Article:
Too Much Happiness, by Alice Munro
Brilliantly paced, lit with sparks of danger and underlying menace, these are dazzling, provocative stories about Svengali men and the radical women who outmanoeuvre them, about destructive marriages and curdled friendships, about mothers and sons, about moments that change or haunt a life.

A wife and mother whose spirit has been crushed finds release from her extraordinary pain in the most unlikely of places. The young victim of a humiliating seduction (which involves reading Housman in the nude) finds an unusual way to get her own back and move on. An older woman, dying of cancer, weaves a poisonous story to save her life. Alice Munro takes on complex, even harrowing emotions and events and renders them into stories that surprise, amaze, and shed light on the unpredictable ways we accommodate to what happens in our lives.

The Year of the Flood, Margaret Atwood
The long-awaited new novel from Margaret Atwood. The Year of the Flood is a dystopic masterpiece and a testament to her visionary power.
The times and species have been changing at a rapid rate, and the social compact is wearing as thin as environmental stability. Adam One, the kindly leader of the God’s Gardeners–a religion devoted to the melding of science and religion, as well as the preservation of all plant and animal life–has long predicted a natural disaster that will alter Earth as we know it. Now it has occurred, obliterating most human life. Two women have survived: Ren, a young trapeze dancer locked inside the high-end sex club Scales and Tails, and Toby, a God’s Gardener barricaded inside a luxurious spa where many of the treatments are edible.
Have others survived? Ren’s bioartist friend Amanda? Zeb, her eco-fighter stepfather? Her onetime lover, Jimmy? Or the murderous Painballers, survivors of the mutual-elimination Painball prison? Not to mention the shadowy, corrupt policing force of the ruling powers…
Meanwhile, gene-spliced life forms are proliferating: the lion/lamb blends, the Mo’hair sheep with human hair, the pigs with human brain tissue. As Adam One and his intrepid hemp-clad band make their way through this strange new world, Ren and Toby will have to decide on their next move. They can’t stay locked away…
By turns dark, tender, violent, thoughtful, and uneasily hilarious, The Year of the Flood is Atwood at her most brilliant and inventive.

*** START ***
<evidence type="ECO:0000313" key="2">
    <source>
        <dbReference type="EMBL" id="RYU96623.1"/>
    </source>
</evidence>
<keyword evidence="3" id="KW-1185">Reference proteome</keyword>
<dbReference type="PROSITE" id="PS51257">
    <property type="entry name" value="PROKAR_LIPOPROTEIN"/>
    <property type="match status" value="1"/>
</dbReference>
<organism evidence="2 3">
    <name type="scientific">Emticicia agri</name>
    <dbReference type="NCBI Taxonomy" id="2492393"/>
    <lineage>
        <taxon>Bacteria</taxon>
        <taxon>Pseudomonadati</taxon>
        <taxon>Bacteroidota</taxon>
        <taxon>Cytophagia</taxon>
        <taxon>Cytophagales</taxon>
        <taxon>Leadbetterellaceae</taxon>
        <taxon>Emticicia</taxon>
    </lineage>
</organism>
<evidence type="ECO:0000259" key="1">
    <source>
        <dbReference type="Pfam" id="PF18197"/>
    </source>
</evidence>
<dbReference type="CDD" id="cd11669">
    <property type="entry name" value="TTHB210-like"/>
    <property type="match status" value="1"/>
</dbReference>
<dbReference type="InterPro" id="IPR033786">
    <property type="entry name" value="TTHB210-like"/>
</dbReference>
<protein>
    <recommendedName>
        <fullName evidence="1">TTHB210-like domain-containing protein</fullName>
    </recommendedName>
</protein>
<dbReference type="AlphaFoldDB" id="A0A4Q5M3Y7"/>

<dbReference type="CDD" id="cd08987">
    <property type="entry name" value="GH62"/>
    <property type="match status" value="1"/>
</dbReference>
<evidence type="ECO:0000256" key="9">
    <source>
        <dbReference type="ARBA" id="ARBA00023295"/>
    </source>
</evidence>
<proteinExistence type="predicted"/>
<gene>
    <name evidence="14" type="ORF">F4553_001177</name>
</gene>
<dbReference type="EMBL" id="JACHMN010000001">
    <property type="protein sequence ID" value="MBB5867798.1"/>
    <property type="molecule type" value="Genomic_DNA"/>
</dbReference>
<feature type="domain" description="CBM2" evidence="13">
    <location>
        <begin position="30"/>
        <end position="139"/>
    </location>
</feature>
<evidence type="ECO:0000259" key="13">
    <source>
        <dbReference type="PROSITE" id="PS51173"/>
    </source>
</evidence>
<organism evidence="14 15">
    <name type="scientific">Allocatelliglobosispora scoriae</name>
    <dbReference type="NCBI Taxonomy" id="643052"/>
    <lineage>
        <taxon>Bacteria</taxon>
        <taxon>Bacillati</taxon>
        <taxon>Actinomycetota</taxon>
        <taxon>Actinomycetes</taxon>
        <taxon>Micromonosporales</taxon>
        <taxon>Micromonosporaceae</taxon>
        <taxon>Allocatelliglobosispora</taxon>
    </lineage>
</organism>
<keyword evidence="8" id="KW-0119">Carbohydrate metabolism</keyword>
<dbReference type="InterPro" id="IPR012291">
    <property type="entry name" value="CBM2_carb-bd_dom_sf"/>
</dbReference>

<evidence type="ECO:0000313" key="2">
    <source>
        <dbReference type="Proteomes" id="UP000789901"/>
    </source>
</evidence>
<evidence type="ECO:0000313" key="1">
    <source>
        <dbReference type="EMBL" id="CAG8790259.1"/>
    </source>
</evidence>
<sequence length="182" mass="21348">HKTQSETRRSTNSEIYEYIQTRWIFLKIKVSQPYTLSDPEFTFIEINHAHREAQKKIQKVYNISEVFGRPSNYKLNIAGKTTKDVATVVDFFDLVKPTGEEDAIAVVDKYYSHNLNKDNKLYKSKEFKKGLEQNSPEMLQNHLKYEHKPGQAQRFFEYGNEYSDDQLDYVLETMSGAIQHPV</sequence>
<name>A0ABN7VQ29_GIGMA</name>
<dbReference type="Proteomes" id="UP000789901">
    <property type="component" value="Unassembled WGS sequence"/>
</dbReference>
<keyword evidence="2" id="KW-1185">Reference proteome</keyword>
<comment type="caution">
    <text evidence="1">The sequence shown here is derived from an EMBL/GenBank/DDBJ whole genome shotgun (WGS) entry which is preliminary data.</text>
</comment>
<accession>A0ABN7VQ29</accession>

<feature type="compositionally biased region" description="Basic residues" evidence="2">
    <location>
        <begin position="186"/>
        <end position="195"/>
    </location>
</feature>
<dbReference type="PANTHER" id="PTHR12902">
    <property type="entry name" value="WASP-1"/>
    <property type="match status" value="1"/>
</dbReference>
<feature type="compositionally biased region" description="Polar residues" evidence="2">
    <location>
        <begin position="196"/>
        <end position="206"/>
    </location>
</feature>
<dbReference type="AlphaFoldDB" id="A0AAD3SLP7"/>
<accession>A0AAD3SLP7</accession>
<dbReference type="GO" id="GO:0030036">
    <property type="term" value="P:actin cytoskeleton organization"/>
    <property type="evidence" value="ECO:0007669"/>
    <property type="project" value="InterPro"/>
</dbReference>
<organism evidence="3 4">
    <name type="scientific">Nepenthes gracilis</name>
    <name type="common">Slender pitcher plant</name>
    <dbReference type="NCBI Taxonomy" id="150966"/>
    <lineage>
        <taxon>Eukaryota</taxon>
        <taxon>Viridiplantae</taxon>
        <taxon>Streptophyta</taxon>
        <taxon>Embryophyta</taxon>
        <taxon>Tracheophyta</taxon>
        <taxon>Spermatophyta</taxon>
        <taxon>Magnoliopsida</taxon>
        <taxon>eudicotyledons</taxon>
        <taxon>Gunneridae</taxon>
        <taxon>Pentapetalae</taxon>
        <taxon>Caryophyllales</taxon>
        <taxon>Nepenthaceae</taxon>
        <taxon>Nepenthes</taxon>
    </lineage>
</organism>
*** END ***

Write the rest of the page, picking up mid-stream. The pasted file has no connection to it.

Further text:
The Girls, Lori Lansens
This book captures the feeling of a small town and all its quirky characters from a very unique perspective–that of a pair of conjoined twin sisters by the names of Rose and Ruby Darlen.  In alternating chapters, Lansens narrates the story from the point of view of each sister, cleverly crafting separate identities for them. Writing their autobiography is budding author Rose’s idea, one that Ruby, the prettier though less linguistically inclined sister, just goes along with. Ruby, however, adds her own valuable insight to their tale. Interesting depiction of country life and Lansens’ interesting characters–none more so, of course, than the twins themselves.

The Gold Diggers, Charlotte Gray
No event in our history is more legendary than the Yukon Gold Rush of 1896. With the discovery of rich gold deposits in Bonanza Creek, 100,000 prospectors headed for the Yukon within a few months. People from all walks of life — Canadians, Americans, British, even Australians — landed in the newly created Dawson City in search of instant wealth. Hungry miners hoped for the one big strike; others, for prosperity in this instant boom town; some, for the adventure of a lifetime.
This is the story of the Gold Rush through the intimate lives of six extraordinary people: the saintly priest Father Judge; the feisty entrepreneur Belinda Mulrooney; the struggling writer Jack London; the imperious British journalist Flora Shaw; the legendary Sam Steele of the Mounties; and the prospector William Haskell. Brilliantly interweaving their stories, Gray creates a fascinating panorama of a frontier town where desperados, saloon keepers, gamblers, dance hall girls, churchmen and law-makers were thrown together in a volatile time. Beautifully illustrated with period photographs and documents of the Gold Rush, Gold Diggers is a colourful and entertaining journey into a world gone mad for wealth.

For more information about County Reads, contact